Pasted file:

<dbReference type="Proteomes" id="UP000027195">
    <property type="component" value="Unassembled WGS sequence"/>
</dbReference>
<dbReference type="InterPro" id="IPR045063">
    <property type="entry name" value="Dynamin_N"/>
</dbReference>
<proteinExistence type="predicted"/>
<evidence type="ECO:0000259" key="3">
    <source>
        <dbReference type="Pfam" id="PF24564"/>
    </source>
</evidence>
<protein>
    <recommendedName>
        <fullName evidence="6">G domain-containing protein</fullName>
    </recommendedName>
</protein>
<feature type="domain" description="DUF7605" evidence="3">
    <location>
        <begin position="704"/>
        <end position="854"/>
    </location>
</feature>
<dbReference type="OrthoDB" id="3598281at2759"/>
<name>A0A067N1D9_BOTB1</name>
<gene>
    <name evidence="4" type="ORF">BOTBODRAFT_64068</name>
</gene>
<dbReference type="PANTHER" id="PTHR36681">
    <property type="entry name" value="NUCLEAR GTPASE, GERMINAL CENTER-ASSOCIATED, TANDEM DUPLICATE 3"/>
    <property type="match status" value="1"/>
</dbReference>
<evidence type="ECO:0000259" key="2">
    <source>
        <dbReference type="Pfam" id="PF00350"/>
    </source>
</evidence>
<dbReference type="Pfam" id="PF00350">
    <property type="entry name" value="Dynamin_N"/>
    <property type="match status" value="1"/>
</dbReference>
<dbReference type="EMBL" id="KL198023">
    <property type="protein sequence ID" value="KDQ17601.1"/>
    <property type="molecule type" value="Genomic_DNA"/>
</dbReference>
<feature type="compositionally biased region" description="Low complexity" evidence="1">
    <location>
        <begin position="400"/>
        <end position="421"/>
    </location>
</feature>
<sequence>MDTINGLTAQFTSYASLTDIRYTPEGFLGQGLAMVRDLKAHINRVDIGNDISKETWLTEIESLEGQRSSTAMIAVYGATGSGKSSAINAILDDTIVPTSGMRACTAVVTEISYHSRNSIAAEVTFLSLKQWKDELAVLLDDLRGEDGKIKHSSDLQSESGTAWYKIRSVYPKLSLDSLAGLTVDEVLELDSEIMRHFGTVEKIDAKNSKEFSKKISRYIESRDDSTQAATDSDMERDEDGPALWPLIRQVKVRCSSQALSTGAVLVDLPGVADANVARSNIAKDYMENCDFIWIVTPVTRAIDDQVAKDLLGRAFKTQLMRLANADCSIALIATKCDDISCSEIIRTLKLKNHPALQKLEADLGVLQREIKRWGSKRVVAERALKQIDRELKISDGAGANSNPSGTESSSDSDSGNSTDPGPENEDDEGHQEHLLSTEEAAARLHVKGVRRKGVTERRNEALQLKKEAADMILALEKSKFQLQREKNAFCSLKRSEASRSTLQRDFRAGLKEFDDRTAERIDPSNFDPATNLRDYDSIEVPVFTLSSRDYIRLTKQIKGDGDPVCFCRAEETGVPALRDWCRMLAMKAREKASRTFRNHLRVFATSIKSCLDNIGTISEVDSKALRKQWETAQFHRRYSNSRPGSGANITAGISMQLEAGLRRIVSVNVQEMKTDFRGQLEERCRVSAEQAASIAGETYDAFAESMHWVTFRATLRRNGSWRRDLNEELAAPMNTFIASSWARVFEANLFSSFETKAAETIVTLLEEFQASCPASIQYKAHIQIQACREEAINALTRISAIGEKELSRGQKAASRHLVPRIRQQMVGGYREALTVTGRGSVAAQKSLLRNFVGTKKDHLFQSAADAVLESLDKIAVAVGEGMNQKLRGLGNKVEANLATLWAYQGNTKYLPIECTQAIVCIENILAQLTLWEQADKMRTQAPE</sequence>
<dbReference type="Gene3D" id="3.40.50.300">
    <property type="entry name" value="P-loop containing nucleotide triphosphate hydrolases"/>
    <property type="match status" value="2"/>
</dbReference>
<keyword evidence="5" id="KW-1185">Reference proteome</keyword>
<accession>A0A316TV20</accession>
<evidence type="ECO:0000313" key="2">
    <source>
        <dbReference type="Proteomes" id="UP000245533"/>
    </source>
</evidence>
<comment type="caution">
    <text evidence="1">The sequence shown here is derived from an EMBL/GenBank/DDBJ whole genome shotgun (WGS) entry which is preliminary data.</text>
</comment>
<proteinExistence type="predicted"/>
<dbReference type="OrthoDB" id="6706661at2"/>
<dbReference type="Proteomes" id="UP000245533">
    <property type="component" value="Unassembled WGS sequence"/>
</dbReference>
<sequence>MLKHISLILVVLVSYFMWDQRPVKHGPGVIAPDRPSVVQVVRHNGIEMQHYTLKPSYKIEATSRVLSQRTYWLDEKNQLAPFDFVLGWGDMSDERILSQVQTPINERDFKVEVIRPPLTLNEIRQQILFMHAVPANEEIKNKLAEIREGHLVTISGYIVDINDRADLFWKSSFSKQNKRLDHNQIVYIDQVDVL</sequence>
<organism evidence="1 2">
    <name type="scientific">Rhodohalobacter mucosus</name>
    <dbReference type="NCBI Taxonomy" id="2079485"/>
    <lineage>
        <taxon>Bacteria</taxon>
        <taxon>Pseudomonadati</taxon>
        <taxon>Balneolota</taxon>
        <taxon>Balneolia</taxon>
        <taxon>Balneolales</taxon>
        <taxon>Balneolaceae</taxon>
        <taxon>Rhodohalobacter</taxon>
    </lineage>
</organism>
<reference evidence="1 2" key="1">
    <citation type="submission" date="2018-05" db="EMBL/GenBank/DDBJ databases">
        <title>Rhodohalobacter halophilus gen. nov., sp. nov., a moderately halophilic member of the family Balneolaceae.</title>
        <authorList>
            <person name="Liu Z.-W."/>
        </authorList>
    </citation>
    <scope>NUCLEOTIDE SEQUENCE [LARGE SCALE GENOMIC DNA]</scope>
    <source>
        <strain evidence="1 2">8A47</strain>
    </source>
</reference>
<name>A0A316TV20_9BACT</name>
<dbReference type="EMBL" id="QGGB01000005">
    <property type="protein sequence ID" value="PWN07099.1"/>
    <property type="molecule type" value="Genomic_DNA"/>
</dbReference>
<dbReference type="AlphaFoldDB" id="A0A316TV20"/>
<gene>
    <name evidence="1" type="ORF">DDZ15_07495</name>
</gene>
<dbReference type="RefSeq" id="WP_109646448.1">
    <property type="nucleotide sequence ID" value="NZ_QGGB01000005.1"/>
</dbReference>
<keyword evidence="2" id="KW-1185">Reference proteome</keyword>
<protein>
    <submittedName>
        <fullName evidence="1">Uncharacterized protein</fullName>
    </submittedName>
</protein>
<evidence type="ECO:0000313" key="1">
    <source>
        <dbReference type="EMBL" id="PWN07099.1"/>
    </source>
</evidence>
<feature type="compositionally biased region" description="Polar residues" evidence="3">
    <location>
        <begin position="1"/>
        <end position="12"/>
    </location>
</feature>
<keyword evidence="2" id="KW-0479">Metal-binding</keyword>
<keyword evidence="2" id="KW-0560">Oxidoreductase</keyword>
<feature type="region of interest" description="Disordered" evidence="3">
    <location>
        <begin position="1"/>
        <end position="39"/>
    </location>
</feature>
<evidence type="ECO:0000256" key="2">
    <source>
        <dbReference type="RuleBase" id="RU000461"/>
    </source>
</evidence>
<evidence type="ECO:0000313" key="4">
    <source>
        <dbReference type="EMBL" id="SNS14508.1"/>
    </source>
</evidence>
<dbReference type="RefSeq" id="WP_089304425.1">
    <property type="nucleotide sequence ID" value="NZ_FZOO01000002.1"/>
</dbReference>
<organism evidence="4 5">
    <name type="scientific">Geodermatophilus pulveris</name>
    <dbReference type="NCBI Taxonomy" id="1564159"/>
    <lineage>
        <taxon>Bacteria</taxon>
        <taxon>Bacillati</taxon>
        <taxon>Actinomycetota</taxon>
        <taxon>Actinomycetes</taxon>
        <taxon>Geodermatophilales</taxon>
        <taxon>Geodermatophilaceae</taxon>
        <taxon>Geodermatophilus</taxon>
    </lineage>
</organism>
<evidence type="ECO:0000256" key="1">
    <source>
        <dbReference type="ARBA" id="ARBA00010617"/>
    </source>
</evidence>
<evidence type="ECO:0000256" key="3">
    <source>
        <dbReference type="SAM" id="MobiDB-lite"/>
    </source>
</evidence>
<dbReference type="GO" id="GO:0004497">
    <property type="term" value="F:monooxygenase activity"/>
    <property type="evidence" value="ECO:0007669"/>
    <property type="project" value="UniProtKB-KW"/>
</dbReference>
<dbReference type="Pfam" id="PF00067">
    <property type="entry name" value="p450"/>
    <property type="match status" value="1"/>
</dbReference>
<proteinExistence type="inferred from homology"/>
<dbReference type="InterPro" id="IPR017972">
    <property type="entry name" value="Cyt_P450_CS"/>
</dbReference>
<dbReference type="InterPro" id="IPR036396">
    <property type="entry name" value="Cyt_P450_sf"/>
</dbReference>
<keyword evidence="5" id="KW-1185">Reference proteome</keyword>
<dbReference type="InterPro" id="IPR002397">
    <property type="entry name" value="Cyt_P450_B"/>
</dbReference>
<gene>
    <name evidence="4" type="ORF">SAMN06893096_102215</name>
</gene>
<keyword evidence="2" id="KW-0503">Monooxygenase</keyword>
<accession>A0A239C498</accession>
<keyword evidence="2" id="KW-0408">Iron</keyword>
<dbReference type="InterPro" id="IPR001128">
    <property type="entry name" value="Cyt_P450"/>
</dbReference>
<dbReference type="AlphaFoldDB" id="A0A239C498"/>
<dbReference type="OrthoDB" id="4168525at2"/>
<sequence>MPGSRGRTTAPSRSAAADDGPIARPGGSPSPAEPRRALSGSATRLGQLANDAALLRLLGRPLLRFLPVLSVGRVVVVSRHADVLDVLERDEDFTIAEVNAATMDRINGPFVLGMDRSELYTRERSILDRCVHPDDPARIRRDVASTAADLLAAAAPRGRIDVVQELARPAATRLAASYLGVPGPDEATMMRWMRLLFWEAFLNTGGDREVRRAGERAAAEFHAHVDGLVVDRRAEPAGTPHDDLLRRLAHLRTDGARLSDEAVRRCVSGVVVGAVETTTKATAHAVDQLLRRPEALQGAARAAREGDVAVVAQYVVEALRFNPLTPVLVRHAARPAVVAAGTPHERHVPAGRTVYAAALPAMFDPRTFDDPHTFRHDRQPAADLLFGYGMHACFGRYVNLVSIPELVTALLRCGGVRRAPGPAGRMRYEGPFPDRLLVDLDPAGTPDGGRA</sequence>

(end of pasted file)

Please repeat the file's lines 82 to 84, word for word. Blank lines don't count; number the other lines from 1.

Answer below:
        <taxon>Balneolaceae</taxon>
        <taxon>Rhodohalobacter</taxon>
    </lineage>